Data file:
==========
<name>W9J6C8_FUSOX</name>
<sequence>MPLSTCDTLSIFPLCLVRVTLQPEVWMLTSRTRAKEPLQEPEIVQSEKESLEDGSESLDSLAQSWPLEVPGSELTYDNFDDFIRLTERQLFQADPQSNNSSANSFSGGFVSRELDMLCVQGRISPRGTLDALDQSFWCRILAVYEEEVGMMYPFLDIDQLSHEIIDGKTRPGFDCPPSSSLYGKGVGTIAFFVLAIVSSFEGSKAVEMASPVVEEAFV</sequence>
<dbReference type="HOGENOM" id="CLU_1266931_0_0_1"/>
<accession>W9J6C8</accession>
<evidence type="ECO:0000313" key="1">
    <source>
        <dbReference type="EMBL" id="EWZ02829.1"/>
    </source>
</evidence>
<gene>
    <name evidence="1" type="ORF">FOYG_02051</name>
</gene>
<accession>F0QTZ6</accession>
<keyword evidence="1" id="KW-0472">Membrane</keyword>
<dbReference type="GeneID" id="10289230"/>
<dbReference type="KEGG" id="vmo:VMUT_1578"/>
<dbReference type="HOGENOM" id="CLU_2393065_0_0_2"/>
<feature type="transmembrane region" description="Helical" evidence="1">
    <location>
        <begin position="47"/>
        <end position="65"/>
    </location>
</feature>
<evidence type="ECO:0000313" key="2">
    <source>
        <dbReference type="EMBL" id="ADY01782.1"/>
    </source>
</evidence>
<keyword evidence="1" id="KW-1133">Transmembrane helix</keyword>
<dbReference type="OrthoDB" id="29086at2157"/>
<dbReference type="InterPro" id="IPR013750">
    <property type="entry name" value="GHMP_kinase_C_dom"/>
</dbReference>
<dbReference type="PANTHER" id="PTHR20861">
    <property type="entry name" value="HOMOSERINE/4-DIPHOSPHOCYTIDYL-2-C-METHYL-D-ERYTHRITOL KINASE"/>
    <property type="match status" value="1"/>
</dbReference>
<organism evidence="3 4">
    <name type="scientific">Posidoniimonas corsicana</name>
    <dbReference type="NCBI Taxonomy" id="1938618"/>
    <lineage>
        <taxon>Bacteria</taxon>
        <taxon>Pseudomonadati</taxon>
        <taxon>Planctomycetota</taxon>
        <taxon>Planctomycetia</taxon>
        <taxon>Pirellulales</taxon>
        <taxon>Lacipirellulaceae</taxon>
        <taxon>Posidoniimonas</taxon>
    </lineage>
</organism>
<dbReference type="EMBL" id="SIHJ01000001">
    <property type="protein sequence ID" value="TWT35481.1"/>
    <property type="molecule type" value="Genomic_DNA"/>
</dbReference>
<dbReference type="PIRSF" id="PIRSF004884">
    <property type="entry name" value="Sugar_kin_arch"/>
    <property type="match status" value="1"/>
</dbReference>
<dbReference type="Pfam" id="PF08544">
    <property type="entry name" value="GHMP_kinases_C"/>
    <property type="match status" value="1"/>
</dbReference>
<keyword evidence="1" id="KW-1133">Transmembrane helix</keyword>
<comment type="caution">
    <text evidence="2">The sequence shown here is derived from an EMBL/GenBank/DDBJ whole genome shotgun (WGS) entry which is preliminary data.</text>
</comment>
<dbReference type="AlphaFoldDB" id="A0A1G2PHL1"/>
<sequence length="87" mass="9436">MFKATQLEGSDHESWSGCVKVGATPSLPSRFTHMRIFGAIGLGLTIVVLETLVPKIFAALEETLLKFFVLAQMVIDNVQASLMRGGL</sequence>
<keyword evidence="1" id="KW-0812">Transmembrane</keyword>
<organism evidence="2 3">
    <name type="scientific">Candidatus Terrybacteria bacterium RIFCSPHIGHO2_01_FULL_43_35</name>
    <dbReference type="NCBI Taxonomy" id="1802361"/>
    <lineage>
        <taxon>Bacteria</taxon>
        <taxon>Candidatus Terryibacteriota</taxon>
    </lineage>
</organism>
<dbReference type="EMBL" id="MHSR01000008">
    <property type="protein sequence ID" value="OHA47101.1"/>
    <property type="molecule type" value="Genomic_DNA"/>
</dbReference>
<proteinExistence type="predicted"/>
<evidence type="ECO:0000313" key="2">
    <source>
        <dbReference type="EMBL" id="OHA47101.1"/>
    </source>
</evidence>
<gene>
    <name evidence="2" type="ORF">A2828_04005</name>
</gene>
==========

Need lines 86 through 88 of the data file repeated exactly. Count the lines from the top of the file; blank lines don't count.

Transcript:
    </source>
</evidence>
<gene>